By Claudia Einecke – Frances B. Bunzl Family Curator of European Art, High Museum of Art
Among a curator’s many responsibilities, installing exhibitions is my favorite. It is the most creative aspect of my job, as my decisions about how paintings and sculptures are arranged in a gallery shape how our visitors experience and understand them.
In most cases, an exhibition’s layout is largely pre-determined by its overarching concept. For instance, if the exhibition is about the unfolding of an artist’s career, or about the succession of painting styles over time, a chronological arrangement will best illustrate the point; if, in contrast, the exhibition is about the meaning of various subjects an artist has depicted over the course of her or his career, the works will most likely be grouped by theme.
In laying out the 65 paintings and sculptures in the High Museum’s current exhibition European Masterworks: The Phillips Collection, I was presented with a special challenge: neither a chronological nor a thematic arrangement seemed to make much sense, conceptually or visually.
Duncan Phillips, who founded The Phillips Collection in Washington, DC as the first US museum dedicated to modern art, never intended to assemble a full survey of the history of modern art. Rather, he collected works that appealed to him personally and that, to his mind, related to one another aesthetically. As a result, many works in the Phillips Collection, and therefore in our exhibition, are one-offs – amazing, beautiful paintings and sculptures that represent various styles and themes but often lack the usual art historical context that would be illuminated by a chronological or thematic hang.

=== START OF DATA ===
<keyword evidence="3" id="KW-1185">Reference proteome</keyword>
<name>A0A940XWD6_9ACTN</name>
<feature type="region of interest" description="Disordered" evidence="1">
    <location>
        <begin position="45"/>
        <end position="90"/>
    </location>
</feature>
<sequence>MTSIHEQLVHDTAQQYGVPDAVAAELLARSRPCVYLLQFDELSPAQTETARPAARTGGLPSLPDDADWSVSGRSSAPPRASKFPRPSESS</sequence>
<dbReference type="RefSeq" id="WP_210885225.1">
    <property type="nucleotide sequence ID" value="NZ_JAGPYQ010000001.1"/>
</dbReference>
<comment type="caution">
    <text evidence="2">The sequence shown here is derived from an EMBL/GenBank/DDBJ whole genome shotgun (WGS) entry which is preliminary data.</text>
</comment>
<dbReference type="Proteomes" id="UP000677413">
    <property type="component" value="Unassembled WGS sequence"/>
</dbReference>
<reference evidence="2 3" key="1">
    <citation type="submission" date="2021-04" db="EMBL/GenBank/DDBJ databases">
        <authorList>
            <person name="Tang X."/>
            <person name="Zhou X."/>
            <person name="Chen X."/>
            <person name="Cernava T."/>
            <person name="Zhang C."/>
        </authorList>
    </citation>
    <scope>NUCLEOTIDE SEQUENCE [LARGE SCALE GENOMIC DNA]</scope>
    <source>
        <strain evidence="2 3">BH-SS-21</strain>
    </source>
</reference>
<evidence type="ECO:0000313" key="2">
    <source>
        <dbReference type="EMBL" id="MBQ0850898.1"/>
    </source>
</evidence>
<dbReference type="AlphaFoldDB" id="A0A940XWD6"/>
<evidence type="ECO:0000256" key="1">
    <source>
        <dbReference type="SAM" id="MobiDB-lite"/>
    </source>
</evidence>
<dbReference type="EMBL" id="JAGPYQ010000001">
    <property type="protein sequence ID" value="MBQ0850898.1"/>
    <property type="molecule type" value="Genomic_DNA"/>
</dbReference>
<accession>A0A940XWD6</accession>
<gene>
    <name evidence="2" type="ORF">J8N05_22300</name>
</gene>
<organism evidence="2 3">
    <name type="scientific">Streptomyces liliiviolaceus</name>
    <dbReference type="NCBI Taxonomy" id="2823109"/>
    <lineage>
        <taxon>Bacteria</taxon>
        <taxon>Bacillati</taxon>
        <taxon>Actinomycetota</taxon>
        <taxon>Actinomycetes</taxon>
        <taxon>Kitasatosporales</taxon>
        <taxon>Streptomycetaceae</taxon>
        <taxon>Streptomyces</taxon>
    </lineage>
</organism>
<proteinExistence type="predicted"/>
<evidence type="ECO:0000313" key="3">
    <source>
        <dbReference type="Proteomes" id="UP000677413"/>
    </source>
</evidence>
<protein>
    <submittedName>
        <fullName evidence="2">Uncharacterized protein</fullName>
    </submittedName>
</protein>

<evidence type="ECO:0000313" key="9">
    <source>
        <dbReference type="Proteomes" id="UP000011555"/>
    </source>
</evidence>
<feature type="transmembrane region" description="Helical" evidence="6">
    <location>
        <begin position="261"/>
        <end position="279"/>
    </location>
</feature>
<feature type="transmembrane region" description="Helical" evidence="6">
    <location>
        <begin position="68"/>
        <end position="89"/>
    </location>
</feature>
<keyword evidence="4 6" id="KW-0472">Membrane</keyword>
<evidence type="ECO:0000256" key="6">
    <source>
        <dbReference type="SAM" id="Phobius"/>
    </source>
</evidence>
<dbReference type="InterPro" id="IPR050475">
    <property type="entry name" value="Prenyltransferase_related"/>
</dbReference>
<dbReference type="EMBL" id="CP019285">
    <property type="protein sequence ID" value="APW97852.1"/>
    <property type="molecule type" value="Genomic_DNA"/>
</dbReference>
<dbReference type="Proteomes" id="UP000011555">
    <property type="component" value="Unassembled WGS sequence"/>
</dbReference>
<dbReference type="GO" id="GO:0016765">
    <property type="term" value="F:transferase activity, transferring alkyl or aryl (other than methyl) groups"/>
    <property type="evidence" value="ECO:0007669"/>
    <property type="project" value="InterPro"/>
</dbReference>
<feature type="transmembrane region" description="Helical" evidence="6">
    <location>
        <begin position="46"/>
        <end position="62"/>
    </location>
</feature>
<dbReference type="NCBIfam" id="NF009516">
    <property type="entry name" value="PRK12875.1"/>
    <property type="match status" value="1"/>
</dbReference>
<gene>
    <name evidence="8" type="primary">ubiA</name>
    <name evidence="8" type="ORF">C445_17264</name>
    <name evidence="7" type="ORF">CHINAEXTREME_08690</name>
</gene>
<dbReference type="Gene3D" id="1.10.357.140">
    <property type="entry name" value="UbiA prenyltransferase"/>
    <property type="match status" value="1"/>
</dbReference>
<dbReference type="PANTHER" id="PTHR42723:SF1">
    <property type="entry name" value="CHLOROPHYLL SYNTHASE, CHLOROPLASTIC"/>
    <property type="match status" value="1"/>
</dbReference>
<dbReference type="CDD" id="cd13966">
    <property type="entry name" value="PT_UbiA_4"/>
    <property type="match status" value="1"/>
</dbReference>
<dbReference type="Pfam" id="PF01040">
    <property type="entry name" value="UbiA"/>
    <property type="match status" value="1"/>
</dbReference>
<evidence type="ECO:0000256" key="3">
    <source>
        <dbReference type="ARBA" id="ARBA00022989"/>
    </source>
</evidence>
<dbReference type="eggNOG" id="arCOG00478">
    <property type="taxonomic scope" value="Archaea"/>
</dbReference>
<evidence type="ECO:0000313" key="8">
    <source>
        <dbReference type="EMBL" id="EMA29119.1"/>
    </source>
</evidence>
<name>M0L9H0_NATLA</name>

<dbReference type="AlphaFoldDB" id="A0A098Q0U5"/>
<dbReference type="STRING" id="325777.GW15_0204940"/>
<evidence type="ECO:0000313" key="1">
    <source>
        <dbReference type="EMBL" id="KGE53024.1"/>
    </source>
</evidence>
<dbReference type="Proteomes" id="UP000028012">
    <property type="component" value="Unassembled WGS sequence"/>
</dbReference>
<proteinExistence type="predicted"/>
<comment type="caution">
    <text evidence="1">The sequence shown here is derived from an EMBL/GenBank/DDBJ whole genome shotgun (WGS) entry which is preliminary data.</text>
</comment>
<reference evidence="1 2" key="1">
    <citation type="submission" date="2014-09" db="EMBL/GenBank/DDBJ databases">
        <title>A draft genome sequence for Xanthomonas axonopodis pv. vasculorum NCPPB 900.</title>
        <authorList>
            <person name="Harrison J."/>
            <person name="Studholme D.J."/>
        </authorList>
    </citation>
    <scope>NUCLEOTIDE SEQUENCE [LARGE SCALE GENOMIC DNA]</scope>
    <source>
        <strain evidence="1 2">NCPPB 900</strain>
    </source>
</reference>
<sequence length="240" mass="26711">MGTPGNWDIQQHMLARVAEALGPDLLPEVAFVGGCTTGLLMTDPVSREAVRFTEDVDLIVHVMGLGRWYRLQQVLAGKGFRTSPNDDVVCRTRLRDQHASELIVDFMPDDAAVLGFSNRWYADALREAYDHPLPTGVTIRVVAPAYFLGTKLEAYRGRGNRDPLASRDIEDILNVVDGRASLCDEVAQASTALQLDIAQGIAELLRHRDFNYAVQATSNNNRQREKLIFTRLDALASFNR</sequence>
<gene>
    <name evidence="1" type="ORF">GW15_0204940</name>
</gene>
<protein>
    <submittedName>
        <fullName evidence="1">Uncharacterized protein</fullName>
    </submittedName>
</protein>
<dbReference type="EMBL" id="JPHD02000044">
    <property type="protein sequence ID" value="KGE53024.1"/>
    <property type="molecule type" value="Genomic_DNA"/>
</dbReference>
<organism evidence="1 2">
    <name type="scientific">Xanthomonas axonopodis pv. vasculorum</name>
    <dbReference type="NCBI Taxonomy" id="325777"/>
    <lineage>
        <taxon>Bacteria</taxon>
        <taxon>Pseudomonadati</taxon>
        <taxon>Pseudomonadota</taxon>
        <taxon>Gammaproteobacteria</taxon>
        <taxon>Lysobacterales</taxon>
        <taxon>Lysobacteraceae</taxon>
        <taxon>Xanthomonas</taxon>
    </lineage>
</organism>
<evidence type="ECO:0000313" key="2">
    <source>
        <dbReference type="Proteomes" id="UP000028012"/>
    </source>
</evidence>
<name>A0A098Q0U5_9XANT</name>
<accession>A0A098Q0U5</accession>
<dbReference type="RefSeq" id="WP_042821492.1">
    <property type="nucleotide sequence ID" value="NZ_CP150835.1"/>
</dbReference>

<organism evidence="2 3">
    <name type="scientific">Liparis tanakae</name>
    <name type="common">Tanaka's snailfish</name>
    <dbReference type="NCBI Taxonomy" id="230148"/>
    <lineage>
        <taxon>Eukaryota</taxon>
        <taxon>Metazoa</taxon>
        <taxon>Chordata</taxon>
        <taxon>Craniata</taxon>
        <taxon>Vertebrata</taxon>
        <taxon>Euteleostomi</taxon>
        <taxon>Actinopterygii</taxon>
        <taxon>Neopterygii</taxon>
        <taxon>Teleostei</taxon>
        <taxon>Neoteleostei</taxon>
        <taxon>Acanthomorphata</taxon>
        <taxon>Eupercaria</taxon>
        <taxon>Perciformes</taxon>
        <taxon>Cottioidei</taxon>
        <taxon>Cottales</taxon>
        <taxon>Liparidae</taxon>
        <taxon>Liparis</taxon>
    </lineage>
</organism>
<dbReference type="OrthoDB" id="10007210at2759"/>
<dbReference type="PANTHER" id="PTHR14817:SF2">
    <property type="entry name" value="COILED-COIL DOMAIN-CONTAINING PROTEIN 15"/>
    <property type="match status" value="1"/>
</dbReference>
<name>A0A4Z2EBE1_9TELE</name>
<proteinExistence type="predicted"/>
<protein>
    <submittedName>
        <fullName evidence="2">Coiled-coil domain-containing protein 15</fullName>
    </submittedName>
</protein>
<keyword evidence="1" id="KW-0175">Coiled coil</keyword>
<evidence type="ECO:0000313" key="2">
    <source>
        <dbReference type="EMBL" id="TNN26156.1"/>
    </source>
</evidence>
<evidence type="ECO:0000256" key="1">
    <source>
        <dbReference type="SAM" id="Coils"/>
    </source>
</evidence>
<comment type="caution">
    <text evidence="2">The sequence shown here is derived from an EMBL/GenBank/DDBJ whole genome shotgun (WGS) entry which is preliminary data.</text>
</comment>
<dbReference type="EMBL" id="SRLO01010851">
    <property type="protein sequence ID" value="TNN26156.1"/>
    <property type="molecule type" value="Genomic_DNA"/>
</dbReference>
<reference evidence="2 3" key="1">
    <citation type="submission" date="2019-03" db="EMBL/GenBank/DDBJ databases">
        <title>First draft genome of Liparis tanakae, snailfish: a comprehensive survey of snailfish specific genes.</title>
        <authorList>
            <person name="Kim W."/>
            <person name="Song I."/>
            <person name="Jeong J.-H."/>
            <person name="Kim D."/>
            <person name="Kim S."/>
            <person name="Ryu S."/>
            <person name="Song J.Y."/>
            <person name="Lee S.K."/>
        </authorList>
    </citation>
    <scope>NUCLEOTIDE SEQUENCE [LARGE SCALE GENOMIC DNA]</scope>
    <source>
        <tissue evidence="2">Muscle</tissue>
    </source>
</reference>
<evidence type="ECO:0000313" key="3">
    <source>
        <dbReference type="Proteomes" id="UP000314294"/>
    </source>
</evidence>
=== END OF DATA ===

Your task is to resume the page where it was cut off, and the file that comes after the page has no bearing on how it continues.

How then was I going to arrange these masterworks so that they made sense? The aha-moment came when I reread some of Duncan Phillips’s extensive writings on art and collecting. One of his tenets was that “art is a universal language” and that “the really good things of all ages and all periods could be brought together… with such delightful results that we recognize the special affinities between artists.” Based on this, Phillips (as the curator of his own collection) liked to make unusual juxtapositions in his gallery installations, often pairing works that at first glance appear to have little in common. His thinking was that viewers who engaged actively with what they saw would discover for themselves visual connections between seemingly disparate works.
Eureka! Adopting this idea, I finally devised a roughly chronological layout that is punctuated here and there by deliberately unorthodox groupings. For example, early on in the trajectory, you find hanging next to each other an Orientalist scene by the Romantic master Eugène Delacroix; Berthe Morisot’s Impressionist picture of two women at their toilette; and an Expressionist landscape with figures by Chaïm Soutine. Chronologically, stylistically, and conceptually these three are far apart, but aesthetically they form a harmonious trio, connected by virtue of their similarly energetic brushwork, color palettes of luminous light blues and greens, and comparable levels of emotional intensity.
Like Duncan Phillips, I hope that our visitors look for other such moments in the exhibition, and that they enjoy “overhearing” the aesthetic conversations among some of the great masterworks of nineteenth- and twentieth-century art.
Claudia Einecke is the Frances B. Bunzl Family Curator of European Art at the High Museum of Art, the leading art museum in the Southeast. European Masterworks: The Phillips Collection is on view at the High until July 14. high.org